It’s not well known, but during the cold war the Russians actually armed their Salyut 3 and 5 space stations with a machine gun.

If man develops a robust space existence, weapons will be there. It doesn’t matter how many treaties you sign now.

Will it happen in our lifetimes? It depends if the need is developed. The ‘rods from the stars’ was just a study, and they found that the ‘rods’ are not cost effective compared to conventional weapons of equivalent power. Most of the SDI proposals involve ground-based interceptors, not space based.

From 2001: Rumsfeld Commission Warns Against “Space Pearl Harbor”

This year: Space weapons: the new debate

This year: Common Aero Vehicle

2003: Small, Experimental Satellite May Offer More Than Meets The Eye

2005: Minotaur rocket launches XSS-11 military spacecraft

Is this that hard? Current GPS and spy sattelites move in easy to predict orbits and presumably have little/no defensive abilities/armor/etc. The Chinese have rockets powerful enough to lift men into orbit (they plan to do this later this year, I belie
ve), seems like all one would have to do is put a remotely triggered bomb in easily predictable path of an American sattelite and trigger it when the target gets close. Couldn’t the Chinese (or the Russians, French, UK, etc.) do this with their already existing tech.

Also, just as a semantic point, don’t ballistic missiles already enter space before falling back on thier targets? Haven’t we then already created offensive weapons that enter space.

Ballistic and orbital are different things.

The major strength, and weakness of orbital weapons systems is that they are in place at the beginning of unexpected military conflicts, and are available for immediate use, or for destruction by enemy action. Ballistic weapons are launched from platforms that are either fixed, and require very long range, or are on moving platforms which tend to both expensive, and vulnerable to attack.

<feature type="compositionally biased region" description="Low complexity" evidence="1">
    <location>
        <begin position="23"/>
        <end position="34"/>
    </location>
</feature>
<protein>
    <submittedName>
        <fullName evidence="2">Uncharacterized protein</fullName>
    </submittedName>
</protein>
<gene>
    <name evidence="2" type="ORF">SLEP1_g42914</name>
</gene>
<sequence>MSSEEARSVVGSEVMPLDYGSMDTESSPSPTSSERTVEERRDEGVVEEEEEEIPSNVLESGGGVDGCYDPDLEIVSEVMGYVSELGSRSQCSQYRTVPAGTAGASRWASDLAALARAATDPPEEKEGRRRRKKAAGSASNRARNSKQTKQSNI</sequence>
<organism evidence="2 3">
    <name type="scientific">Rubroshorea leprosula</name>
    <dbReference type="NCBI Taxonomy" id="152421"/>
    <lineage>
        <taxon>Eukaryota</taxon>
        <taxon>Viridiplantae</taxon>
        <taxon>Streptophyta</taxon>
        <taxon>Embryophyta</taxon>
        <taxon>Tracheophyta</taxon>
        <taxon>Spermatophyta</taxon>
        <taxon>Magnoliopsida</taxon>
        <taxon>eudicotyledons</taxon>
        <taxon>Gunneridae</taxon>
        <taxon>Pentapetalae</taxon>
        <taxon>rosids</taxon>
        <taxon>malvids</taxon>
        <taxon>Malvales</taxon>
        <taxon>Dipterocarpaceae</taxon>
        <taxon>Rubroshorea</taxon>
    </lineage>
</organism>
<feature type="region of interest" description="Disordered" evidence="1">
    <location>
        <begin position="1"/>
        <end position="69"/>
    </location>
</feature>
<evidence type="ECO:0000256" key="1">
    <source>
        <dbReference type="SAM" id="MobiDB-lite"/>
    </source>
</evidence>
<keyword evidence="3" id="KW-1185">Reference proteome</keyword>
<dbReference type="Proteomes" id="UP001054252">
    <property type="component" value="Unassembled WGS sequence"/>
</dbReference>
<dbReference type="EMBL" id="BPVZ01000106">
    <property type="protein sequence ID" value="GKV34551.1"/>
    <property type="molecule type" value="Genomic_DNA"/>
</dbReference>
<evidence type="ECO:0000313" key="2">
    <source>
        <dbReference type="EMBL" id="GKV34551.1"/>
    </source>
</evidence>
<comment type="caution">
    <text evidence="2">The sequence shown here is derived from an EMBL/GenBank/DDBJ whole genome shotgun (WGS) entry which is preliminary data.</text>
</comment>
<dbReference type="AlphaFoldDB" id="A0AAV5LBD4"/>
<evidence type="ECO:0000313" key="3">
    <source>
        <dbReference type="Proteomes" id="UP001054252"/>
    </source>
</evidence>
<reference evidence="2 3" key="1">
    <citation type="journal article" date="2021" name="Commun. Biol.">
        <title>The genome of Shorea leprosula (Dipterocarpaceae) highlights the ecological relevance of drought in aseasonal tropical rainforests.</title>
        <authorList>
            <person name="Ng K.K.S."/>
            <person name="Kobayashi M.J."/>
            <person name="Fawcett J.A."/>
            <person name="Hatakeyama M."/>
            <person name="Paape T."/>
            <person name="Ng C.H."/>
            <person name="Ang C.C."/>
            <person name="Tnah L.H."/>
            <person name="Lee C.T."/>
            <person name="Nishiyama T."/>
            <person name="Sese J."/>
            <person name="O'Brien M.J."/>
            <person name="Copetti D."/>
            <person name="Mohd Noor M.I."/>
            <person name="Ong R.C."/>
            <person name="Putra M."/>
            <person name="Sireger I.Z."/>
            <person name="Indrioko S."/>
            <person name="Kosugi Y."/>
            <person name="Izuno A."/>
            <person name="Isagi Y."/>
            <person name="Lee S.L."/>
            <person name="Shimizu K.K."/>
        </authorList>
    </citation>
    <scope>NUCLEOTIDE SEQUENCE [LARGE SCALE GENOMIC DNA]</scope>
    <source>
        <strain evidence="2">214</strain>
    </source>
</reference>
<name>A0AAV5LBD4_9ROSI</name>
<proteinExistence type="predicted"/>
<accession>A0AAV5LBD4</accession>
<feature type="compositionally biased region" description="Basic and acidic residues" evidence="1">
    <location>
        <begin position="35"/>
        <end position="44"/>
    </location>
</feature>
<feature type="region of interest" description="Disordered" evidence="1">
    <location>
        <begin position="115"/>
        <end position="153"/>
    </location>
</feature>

If reentry technology is perfected, orbiting satellites become potential weapons platforms without any obvious differences from current non weapons satellite. The difference between space junk falling into the ocean, and an anti-ship weapon is one of guidance. At deliberately maximized reentry speeds mass is energy, and a lump of iron is the equivalent of a thousand pound bomb. The current publicly evident ability to guide reentering satellites is not equal to the task of theatre military operations, but that is only with what we know we have now.

The same set of problems you solve to hit a missile being launched against you provide you with the solution that also gives you a satellite that can be launched beyond the low Earth orbits of most space traffic, and simply coast stealthily along for decades, waiting for a target. Or, it is also possible to rather cheaply interdict a fairly large region of space from satellite use, simply by exploding a fairly small charge in the center of a fairly large bag of bb’s in the orbit you don’t want folks passing through. Your first targets disintegrate into new shrapnel, and those don’t cost you anything.